Libertatem Magazine

Supreme Court: Sale Deed cannot be Cancelled Due to Non-Payment of Full Consideration

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A Division Bench comprising of Justice Indu Malhotra and Justice L.Nageswara Rao heard the case of Dahiben v. Arvindbhai Kalyanji Bhanusali. The Apex Court remarked that it is a classic case, where the plaintiffs drafted the plaint. It is an attempt to make an illusory cause of action, and bring the suit within the period of limitation.

Brief facts of the case

The plaintiffs had a plot of agricultural land which had restrictions under Section 73AA of Gujarat Land Revenue Code, 1979. The Collector permitted the sale of property subject to terms and conditions under the said provision. They sold the suit property to Respondent No.1 by a registered Sale Deed dated 02.07.2009. Respondent No.1 issued 36 cheques for Rs.1,74,02,000 towards payment of the sale consideration. The Respondent No.1 further sold this suit property to Respondent No.2 and 3 in 2013.

On 15.12.2014, the plaintiff filed a suit against the Respondent no.1 as well as the later purchasers. The Plaintiffs alleged non-payment of a part of the sale consideration in the plaint. They prayed for the relief of cancellation of the Sale Deed on this ground.

The Lower Courts held that the suit was barred by limitation since it was filed after the period of limitation of three years. It was also rejected under Order VII Rule 11 of the CPC. Hence the plaintiffs filed the present appeal.

Petitioner’s Arguments

The Plaintiffs contended that they were illiterate. They were only able to put their thumb impression on the Sale Deed. The Respondent had paid only Rs. 40,000 through 6 cheques, and remaining 30 cheques for Rs.1,73,62,000 were “bogus” cheques. Thus, the Plaintiffs prayed for cancellation of the Sale Deed dated 02.07.2009.

Besides, it is also stated that the period of limitation commenced on 21.11.2014. This was when they obtained a copy of the index of the Sale Deed dated 02.07.2009.

Respondents’ Arguments

Respondent No.2 and 3 filed an Application for Rejection of the plaint under Order VII Rule 11 (a) and (d) of the CPC. They contended the limitation barred the suit filed by the plaintiffs. In fact, no cause of action has been revealed. The plaintiffs have admitted the execution of the Sale Deed. The dispute is only about not receiving a part of the consideration. They then claimed that the present complaint was incorrect.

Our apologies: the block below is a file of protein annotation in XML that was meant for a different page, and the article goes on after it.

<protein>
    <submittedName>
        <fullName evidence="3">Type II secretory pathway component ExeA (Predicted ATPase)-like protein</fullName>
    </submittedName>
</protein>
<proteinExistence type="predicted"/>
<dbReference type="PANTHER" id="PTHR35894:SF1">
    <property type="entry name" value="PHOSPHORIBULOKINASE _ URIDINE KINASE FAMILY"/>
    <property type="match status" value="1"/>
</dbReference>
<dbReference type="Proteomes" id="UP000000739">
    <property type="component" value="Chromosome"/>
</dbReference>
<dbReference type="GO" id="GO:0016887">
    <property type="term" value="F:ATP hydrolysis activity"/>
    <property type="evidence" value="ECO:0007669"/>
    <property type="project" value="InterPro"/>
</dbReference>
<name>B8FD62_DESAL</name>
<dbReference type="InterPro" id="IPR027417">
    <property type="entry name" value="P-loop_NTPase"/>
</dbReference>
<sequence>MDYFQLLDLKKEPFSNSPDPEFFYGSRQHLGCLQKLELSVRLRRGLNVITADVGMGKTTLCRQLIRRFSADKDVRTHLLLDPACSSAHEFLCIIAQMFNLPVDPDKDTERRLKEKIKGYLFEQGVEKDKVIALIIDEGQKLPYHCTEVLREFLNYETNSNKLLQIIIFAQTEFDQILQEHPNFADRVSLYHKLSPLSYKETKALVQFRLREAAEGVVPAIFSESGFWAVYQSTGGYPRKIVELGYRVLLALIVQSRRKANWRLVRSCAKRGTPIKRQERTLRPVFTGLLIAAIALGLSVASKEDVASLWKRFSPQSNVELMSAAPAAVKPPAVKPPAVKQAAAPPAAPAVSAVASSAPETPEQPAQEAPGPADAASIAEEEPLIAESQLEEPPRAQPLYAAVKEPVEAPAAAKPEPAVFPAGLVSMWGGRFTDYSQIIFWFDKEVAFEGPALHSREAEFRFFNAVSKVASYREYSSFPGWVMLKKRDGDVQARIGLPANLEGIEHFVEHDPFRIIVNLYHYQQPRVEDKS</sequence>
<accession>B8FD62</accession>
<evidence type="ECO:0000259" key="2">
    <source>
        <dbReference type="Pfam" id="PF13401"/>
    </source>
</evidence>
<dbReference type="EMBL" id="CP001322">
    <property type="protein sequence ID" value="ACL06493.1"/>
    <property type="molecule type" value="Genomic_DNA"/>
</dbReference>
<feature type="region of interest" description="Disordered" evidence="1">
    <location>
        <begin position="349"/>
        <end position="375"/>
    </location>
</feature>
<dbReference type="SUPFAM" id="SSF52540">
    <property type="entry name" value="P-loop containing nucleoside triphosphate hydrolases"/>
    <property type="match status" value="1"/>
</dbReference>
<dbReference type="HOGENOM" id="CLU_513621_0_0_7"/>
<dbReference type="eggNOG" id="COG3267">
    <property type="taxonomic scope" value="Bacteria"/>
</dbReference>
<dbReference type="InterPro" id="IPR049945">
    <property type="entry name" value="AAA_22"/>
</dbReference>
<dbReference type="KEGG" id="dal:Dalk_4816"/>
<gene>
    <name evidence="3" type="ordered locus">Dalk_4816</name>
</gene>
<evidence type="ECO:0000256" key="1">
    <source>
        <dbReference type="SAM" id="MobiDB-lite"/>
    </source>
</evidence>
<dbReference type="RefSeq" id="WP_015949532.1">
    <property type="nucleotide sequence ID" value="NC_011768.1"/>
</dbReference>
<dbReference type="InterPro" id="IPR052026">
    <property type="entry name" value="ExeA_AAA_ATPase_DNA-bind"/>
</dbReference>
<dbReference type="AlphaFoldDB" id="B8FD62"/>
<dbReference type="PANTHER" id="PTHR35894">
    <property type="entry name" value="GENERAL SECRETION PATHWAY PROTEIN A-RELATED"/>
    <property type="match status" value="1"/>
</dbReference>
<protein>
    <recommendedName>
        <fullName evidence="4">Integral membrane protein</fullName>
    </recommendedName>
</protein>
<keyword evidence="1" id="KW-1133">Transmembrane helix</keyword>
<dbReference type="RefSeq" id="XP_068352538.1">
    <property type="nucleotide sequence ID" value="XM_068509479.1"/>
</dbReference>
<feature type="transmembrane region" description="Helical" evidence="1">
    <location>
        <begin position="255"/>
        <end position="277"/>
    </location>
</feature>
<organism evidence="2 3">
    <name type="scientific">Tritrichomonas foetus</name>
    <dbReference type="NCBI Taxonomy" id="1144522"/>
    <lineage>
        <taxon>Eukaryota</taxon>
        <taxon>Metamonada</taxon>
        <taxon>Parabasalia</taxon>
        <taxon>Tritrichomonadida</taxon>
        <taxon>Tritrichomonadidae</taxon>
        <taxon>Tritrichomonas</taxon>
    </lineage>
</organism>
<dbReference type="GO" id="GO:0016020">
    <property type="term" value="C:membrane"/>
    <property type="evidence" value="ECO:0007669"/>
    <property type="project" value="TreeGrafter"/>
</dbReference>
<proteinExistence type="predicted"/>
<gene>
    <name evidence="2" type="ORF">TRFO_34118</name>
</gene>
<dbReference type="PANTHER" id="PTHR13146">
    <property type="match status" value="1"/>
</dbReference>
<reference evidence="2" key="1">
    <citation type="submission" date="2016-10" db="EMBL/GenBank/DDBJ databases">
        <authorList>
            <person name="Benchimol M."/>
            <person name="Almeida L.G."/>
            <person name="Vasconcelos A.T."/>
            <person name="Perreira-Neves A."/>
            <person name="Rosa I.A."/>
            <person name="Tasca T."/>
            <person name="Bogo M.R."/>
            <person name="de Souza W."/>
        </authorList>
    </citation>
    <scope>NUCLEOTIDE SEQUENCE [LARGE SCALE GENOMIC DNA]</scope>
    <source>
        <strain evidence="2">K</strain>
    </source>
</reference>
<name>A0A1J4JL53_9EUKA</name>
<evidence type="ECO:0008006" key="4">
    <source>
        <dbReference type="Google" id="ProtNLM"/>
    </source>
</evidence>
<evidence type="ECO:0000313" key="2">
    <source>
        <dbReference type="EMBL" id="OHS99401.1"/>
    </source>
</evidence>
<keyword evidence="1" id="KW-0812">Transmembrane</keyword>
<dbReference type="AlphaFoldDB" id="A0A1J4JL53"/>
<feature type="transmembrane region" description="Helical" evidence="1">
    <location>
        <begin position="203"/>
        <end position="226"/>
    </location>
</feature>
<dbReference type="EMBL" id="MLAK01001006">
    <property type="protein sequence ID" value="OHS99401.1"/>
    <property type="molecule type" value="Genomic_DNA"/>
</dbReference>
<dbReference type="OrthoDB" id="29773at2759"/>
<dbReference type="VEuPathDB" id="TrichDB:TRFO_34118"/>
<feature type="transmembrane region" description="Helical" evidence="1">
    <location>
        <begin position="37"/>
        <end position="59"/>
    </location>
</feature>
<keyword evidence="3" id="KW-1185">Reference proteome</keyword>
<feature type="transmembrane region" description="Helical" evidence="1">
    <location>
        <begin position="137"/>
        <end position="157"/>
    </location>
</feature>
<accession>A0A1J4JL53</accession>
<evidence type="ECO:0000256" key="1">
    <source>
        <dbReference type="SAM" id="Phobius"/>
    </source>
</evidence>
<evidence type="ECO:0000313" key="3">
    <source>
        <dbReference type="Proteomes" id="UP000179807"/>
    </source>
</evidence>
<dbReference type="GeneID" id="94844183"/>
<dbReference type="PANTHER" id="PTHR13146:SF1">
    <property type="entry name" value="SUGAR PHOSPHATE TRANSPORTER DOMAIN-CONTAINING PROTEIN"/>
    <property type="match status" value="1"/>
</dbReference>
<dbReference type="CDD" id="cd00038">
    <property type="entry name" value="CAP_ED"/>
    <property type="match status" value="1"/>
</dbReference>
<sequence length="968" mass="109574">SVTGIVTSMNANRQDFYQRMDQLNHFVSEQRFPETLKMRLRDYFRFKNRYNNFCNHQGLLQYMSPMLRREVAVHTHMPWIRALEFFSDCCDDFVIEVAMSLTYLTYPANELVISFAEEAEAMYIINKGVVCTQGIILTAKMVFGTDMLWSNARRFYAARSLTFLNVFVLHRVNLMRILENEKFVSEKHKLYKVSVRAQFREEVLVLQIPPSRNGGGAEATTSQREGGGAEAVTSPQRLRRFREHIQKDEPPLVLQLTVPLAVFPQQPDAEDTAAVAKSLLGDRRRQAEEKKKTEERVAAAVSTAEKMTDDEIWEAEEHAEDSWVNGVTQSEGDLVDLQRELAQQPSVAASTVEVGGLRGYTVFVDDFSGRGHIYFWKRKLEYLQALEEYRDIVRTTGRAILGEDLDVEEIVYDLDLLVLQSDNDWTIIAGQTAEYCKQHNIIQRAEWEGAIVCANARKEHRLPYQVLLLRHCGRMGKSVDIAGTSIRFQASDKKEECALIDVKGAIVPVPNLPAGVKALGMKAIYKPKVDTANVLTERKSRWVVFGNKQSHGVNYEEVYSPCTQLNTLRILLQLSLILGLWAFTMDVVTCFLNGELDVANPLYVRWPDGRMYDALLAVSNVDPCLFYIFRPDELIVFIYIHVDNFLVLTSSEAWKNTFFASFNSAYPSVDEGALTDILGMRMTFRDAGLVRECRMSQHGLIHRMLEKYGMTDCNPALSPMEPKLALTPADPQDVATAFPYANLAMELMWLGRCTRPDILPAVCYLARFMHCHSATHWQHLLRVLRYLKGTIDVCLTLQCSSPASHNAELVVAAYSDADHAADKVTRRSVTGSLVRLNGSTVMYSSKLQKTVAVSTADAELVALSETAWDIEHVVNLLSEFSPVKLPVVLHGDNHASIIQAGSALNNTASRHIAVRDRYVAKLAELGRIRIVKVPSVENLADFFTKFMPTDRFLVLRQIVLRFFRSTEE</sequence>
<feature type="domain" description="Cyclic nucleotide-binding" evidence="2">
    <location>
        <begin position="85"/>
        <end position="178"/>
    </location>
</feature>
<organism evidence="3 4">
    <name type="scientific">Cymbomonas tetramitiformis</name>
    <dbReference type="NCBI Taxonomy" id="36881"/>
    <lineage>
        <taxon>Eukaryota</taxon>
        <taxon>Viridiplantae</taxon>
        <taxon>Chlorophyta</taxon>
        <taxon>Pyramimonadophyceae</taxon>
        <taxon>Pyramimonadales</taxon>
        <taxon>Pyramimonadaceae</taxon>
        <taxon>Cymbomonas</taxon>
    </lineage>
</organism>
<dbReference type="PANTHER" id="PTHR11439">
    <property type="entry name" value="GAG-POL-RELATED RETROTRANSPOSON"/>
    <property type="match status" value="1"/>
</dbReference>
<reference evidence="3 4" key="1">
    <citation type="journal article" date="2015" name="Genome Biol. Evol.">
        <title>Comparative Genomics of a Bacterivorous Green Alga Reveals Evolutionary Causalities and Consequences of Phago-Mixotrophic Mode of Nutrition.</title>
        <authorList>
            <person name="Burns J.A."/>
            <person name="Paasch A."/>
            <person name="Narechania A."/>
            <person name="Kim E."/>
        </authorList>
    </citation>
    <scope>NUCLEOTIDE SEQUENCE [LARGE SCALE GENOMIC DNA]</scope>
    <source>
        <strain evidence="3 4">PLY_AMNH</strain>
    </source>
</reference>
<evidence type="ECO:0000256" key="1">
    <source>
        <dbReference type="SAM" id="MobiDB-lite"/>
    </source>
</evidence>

Supreme Court’s View

The Court noted that the statements in the plaint are contradictory to that of the Sale Deed. The Sale Deed stated that the entire sale consideration was “paid” by Respondent No.1 to the Plaintiffs during the period between 07.07.2008 to 02.07.2009.

It questioned the Plaintiffs’ silence for a period of over 5 and ½ years. No legal notice for payment of the unpaid sale consideration was issued nor was any proceeding instituted for the recovery of the amount till December 2014.

The Bench explained the term “sale” according to Transfer of Property Act, 1882. The non-payment of a part of the sale price would not affect the validity of the sale. The Bench stated that the Plaintiffs may have other remedies in law for recovery of the balance consideration. However, the relief of cancellation of the registered Sale Deed could not be granted.

The Court also asserted that the receipt of the index would not constitute the cause of action for filing the suit. Instead, it is on the non-payment of the bulk of the sale consideration which occurred in the year 2009. The Bench stated, “The Plaintiffs took the plea to create an illusory cause of action, to overcome the period of limitation.”

It observed that the Collector’s permission was based on the fulfilment of certain conditions. The plaintiffs did not move to revoke the permission, nor did they file a complaint with the Collector. The prayer made by the plaintiff omits the date of Sale Deed execution on 02.07.2009. However, it included the date of the next Sale Deed. The Bench remarked that this was an attempt to mislead the court on the issue of limitation.

Court’s Decision

The Court affirmed the decisions of Trial Court and Gujarat High Court. The suit filed by the Plaintiffs is vexatious, meritless, and does not disclose a right to sue. The plaint is liable to be rejected under Order VII Rule 11 (a). Besides, the present suit is also barred by limitation under Article 59 of the Limitation Act, 1963. The Apex Court imposed a cost of Rs. 1,00,000 on the Plaintiffs for the abuse of process of the Court. is now on Telegram. Follow us for regular legal updates and judgements from the court. Follow us on Google News, InstagramLinkedInFacebook & Twitter. You can also subscribe for our Weekly Email Updates. You can also contribute stories like this and help us spread awareness for a better society. Submit Your Post Now.

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